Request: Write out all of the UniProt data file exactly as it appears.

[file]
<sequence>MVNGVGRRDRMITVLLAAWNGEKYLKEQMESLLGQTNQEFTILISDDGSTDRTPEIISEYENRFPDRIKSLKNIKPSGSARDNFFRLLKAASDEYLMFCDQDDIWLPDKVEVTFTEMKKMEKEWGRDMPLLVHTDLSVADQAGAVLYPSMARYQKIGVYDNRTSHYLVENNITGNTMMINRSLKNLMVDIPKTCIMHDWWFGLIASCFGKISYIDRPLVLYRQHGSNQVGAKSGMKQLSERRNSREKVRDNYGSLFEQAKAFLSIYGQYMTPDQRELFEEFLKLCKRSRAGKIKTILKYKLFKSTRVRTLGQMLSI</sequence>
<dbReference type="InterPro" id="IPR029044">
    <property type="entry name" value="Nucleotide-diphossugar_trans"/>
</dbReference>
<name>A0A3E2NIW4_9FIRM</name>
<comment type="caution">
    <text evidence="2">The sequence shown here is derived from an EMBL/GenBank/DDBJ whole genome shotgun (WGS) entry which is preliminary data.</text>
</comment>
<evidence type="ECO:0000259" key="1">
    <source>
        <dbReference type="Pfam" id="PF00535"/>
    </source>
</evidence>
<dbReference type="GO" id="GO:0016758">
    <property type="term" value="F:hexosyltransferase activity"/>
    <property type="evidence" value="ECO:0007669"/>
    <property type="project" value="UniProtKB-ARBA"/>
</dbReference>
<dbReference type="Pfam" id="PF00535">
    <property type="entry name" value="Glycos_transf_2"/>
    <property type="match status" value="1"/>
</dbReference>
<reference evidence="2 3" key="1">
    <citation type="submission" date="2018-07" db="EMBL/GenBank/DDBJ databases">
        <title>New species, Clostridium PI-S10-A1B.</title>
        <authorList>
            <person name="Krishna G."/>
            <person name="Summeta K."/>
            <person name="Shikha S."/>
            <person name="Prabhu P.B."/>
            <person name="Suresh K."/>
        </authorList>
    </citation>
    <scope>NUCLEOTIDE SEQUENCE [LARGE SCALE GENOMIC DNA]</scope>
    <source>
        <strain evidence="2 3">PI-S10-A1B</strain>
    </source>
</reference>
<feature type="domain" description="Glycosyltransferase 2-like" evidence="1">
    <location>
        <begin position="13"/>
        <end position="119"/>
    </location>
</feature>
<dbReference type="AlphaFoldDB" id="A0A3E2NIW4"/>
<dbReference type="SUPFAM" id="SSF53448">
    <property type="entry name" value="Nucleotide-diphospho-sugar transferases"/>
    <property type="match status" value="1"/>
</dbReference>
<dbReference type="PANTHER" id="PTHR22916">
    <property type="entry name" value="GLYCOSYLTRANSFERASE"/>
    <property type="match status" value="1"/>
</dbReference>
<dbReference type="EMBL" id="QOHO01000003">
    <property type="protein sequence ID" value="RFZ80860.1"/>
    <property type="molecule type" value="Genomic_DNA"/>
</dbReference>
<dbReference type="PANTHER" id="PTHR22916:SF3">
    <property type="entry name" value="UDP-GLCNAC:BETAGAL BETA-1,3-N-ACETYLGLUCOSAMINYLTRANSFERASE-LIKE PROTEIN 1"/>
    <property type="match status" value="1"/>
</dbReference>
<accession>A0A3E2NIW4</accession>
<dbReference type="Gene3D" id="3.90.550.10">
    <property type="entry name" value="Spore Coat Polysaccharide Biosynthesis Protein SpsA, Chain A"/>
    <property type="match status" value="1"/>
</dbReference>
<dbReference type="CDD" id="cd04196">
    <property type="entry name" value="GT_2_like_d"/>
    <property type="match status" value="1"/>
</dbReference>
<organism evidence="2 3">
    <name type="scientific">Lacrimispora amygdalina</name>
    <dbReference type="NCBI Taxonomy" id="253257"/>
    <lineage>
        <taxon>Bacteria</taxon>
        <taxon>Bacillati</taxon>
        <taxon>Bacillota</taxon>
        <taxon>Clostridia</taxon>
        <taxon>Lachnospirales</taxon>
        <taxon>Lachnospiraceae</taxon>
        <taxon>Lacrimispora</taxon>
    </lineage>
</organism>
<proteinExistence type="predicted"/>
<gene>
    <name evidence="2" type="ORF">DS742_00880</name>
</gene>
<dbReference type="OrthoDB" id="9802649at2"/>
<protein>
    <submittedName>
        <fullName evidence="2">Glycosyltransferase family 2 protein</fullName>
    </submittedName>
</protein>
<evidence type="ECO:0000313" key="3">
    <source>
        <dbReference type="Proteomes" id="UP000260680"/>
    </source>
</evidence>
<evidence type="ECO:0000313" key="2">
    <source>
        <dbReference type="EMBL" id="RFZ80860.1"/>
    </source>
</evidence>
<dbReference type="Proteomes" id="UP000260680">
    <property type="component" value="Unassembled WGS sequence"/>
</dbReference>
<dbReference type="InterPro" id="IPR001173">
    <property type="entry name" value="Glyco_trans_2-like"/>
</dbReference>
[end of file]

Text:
<sequence>MVNGVGRRDRMITVLLAAWNGEKYLKEQMESLLGQTNQEFTILISDDGSTDRTPEIISEYENRFPDRIKSLKNIKPSGSARDNFFRLLKAASDEYLMFCDQDDIWLPDKVEVTFTEMKKMEKEWGRDMPLLVHTDLSVADQAGAVLYPSMARYQKIGVYDNRTSHYLVENNITGNTMMINRSLKNLMVDIPKTCIMHDWWFGLIASCFGKISYIDRPLVLYRQHGSNQVGAKSGMKQLSERRNSREKVRDNYGSLFEQAKAFLSIYGQYMTPDQRELFEEFLKLCKRSRAGKIKTILKYKLFKSTRVRTLGQMLSI</sequence>
<dbReference type="InterPro" id="IPR029044">
    <property type="entry name" value="Nucleotide-diphossugar_trans"/>
</dbReference>
<name>A0A3E2NIW4_9FIRM</name>
<comment type="caution">
    <text evidence="2">The sequence shown here is derived from an EMBL/GenBank/DDBJ whole genome shotgun (WGS) entry which is preliminary data.</text>
</comment>
<evidence type="ECO:0000259" key="1">
    <source>
        <dbReference type="Pfam" id="PF00535"/>
    </source>
</evidence>
<dbReference type="GO" id="GO:0016758">
    <property type="term" value="F:hexosyltransferase activity"/>
    <property type="evidence" value="ECO:0007669"/>
    <property type="project" value="UniProtKB-ARBA"/>
</dbReference>
<dbReference type="Pfam" id="PF00535">
    <property type="entry name" value="Glycos_transf_2"/>
    <property type="match status" value="1"/>
</dbReference>
<reference evidence="2 3" key="1">
    <citation type="submission" date="2018-07" db="EMBL/GenBank/DDBJ databases">
        <title>New species, Clostridium PI-S10-A1B.</title>
        <authorList>
            <person name="Krishna G."/>
            <person name="Summeta K."/>
            <person name="Shikha S."/>
            <person name="Prabhu P.B."/>
            <person name="Suresh K."/>
        </authorList>
    </citation>
    <scope>NUCLEOTIDE SEQUENCE [LARGE SCALE GENOMIC DNA]</scope>
    <source>
        <strain evidence="2 3">PI-S10-A1B</strain>
    </source>
</reference>
<feature type="domain" description="Glycosyltransferase 2-like" evidence="1">
    <location>
        <begin position="13"/>
        <end position="119"/>
    </location>
</feature>
<dbReference type="AlphaFoldDB" id="A0A3E2NIW4"/>
<dbReference type="SUPFAM" id="SSF53448">
    <property type="entry name" value="Nucleotide-diphospho-sugar transferases"/>
    <property type="match status" value="1"/>
</dbReference>
<dbReference type="PANTHER" id="PTHR22916">
    <property type="entry name" value="GLYCOSYLTRANSFERASE"/>
    <property type="match status" value="1"/>
</dbReference>
<dbReference type="EMBL" id="QOHO01000003">
    <property type="protein sequence ID" value="RFZ80860.1"/>
    <property type="molecule type" value="Genomic_DNA"/>
</dbReference>
<dbReference type="PANTHER" id="PTHR22916:SF3">
    <property type="entry name" value="UDP-GLCNAC:BETAGAL BETA-1,3-N-ACETYLGLUCOSAMINYLTRANSFERASE-LIKE PROTEIN 1"/>
    <property type="match status" value="1"/>
</dbReference>
<accession>A0A3E2NIW4</accession>
<dbReference type="Gene3D" id="3.90.550.10">
    <property type="entry name" value="Spore Coat Polysaccharide Biosynthesis Protein SpsA, Chain A"/>
    <property type="match status" value="1"/>
</dbReference>
<dbReference type="CDD" id="cd04196">
    <property type="entry name" value="GT_2_like_d"/>
    <property type="match status" value="1"/>
</dbReference>
<organism evidence="2 3">
    <name type="scientific">Lacrimispora amygdalina</name>
    <dbReference type="NCBI Taxonomy" id="253257"/>
    <lineage>
        <taxon>Bacteria</taxon>
        <taxon>Bacillati</taxon>
        <taxon>Bacillota</taxon>
        <taxon>Clostridia</taxon>
        <taxon>Lachnospirales</taxon>
        <taxon>Lachnospiraceae</taxon>
        <taxon>Lacrimispora</taxon>
    </lineage>
</organism>
<proteinExistence type="predicted"/>
<gene>
    <name evidence="2" type="ORF">DS742_00880</name>
</gene>
<dbReference type="OrthoDB" id="9802649at2"/>
<protein>
    <submittedName>
        <fullName evidence="2">Glycosyltransferase family 2 protein</fullName>
    </submittedName>
</protein>
<evidence type="ECO:0000313" key="3">
    <source>
        <dbReference type="Proteomes" id="UP000260680"/>
    </source>
</evidence>
<evidence type="ECO:0000313" key="2">
    <source>
        <dbReference type="EMBL" id="RFZ80860.1"/>
    </source>
</evidence>
<dbReference type="Proteomes" id="UP000260680">
    <property type="component" value="Unassembled WGS sequence"/>
</dbReference>
<dbReference type="InterPro" id="IPR001173">
    <property type="entry name" value="Glyco_trans_2-like"/>
</dbReference>